Playing Fast and Loose with State Resources
While some would call it a confession, others have referred to it as a disclosure. Newly-minted Energy Minister, Mmamoloko Kubayi, revealed to a Parliamentary Portfolio Committee on 2 May 2017 that South Africa’s strategic oil reserves were sold and not ‘rotated’ by her predecessor Tina Joemat-Pettersson, leaving the country reeling, yet again.
When the story broke almost six months after the sale of the 10 million barrels of crude in December 2015, then Energy Minister Joemat-Pettersson dismissed media enquiries as silly nonsense and that ‘rotating’ old stock of crude oil had a precedent way back when. There was little more concrete information forthcoming from her before she tossed the Strategic Fuel Fund (SFF), a unit of the Central Energy Fund (CEF), into the fray. The Department of Energy, as the largest shareholder of the CEF, was simply following the orders of its principle, the Minister.
The maths notwithstanding, the magnitude of the action is audacious. The absence of consultation, research and approval - not least from the appropriate Portfolio Committee in Parliament, the Minister of Finance, and Treasury - is testament of how certain public officials have played fast and loose with the lives of people and the resources of the country, and gotten away with it.
A detailed investigation and report from Fin24 (23 August 2016), details the temerity with which “the country dumped its oil reserves at $28 a barrel, at least $10 below the market price ruling at the time”. The article goes on that “there is no international precedent - to our knowledge this is the first time any nation on earth saw fit to expose itself to actually having no oil reserves”.
The price of crude doubled over the next few months and the country has had to buy back crude at a much higher price, with its downstream impact being felt by mainly the poorest of the poor.
In an investigation of the transaction by the Auditor-General at the end of 2016, the deal was declared illegal for want of approval by the Minister of Finance and crucially too because it contravened the Public Finance Management Act, which expressly details procedures for the safeguarding of public assets. That the then Minister blatantly lied about recouping R5 billion from the sale when in fact the state received only R3.9 billion is disturbing in the extreme. The public awaits further investigation in the difference in the sums.
All the above, plus the ‘Nuclear Deal’, the SASSA debacle, the Arms Deal, the Nkandla tale among others, point to a country where capture of resources for personal gain, power and influence has been sacrificed over the interest of citizens. Patronage and looting of the state is the course of choice and the crisis of governance is dismissed as acts instigated and motivated by racist and white monopoly capital.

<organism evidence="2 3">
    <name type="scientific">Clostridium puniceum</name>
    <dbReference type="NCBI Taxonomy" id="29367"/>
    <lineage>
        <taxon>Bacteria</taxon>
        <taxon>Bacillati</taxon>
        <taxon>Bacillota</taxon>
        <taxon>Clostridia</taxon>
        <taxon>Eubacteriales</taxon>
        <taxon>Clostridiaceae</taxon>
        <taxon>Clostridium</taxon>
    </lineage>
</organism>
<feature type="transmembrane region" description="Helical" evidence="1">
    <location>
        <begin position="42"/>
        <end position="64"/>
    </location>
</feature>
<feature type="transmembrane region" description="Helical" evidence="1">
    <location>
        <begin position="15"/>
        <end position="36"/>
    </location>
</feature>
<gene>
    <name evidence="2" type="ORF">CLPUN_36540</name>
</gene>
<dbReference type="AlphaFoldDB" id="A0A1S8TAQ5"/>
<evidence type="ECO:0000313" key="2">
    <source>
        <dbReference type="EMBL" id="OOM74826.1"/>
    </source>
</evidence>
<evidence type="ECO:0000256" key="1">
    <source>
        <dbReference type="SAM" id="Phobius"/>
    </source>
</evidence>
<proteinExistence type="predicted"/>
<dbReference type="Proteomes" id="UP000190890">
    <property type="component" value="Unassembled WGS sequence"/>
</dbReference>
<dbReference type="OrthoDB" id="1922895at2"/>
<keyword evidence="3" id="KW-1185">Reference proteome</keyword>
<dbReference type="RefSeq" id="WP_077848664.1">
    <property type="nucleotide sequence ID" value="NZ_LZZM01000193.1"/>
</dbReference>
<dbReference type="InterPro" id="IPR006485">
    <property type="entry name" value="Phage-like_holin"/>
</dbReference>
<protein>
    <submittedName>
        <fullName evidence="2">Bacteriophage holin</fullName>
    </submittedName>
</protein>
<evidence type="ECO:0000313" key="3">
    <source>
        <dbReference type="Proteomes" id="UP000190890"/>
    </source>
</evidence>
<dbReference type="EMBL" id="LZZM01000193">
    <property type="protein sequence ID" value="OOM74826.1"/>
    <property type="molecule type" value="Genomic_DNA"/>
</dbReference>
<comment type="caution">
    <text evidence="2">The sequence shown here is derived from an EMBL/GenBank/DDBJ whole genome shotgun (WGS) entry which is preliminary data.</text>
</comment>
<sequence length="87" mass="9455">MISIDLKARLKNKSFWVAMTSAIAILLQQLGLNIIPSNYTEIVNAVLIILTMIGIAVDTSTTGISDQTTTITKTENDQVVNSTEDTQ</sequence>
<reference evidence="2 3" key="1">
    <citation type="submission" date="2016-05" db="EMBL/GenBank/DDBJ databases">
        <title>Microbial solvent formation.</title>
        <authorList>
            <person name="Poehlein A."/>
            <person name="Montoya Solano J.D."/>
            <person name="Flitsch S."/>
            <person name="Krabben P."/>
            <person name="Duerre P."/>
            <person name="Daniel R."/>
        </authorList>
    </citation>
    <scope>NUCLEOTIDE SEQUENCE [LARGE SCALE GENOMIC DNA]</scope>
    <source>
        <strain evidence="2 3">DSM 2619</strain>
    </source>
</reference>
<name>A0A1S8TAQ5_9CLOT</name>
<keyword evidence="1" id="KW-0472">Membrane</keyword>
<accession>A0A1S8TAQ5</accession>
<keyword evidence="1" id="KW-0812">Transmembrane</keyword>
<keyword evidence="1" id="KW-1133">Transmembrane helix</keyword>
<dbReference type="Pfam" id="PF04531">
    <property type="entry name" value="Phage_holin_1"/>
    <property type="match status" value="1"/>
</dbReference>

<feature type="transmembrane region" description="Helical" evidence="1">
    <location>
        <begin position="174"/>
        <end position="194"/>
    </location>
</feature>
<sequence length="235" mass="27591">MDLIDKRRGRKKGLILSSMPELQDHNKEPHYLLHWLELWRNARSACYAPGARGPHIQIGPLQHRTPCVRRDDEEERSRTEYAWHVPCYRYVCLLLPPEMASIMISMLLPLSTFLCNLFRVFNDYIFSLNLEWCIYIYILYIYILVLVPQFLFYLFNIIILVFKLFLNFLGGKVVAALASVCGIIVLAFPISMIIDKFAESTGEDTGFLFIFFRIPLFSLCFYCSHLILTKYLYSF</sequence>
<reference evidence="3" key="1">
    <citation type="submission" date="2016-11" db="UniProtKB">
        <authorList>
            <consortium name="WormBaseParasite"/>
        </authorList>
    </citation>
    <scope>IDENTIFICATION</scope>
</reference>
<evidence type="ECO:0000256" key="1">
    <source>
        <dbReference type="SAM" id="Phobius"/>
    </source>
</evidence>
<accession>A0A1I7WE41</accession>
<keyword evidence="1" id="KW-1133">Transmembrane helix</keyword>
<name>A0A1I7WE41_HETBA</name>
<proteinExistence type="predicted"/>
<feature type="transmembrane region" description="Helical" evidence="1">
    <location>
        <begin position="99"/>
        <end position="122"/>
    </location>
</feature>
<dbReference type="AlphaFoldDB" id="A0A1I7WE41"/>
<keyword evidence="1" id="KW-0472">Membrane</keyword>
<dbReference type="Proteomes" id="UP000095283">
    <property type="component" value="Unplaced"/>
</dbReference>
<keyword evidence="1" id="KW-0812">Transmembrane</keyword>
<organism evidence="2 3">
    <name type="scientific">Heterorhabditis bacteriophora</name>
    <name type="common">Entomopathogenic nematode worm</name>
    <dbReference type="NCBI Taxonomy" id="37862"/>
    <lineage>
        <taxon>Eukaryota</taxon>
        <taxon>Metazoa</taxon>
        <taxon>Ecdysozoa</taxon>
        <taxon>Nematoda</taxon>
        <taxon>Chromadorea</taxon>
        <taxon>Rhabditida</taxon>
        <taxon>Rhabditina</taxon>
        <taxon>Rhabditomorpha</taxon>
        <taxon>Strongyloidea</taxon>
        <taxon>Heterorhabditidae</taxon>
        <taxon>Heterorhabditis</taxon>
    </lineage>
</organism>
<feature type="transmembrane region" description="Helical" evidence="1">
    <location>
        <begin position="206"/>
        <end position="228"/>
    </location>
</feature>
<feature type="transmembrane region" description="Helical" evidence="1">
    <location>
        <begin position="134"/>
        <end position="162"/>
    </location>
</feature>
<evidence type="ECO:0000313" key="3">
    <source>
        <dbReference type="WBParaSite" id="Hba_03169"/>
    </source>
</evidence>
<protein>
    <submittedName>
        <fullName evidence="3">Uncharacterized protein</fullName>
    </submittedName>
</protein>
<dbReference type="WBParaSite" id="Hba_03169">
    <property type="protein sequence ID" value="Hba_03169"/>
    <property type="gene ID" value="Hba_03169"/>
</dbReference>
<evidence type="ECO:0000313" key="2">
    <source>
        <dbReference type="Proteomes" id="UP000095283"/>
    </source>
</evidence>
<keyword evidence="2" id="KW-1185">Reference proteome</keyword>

That these arguments by a political cabal are wearing thin is notable. Civil society, the Judiciary and elements in the ruling party, its alliance partners, opposition parties and the media have in word and action demonstrated that the public is not nor will be inured to the attempts to dilute the Constitution, reduce every criticism of the crisis in the country to a race issue nor withdraw from the demand that accountability and transparency must remain a norm, not the exception. That corruption is a cancer eating away at the fibre of the country, not a figment of the imagination of detractors of radical economic transformation, is also true.
The congealing cords of despair, driven by a broken politic and an economy atrophying must be resisted. There is far too much to savour and save in South Africa, not least the impulse by most in the country to live in peace, with respect and enjoyment of the rich diversity we find ourselves amongst. That the power and values of the Constitution remain the vital touchstone on which to build the future of the country is crucial, while acknowledging the complexities of the transition to democracy, which remains a work in progress.
That eight of the country’s leadership Foundations deemed the crisis large enough to launch a National Dialogue is testimony to both the fact that something is seriously wrong, as well as that the Constitution and its values are the only way out of this quagmire.
By Ms Zohra Dawood, Director: Centre for Unity in Diversity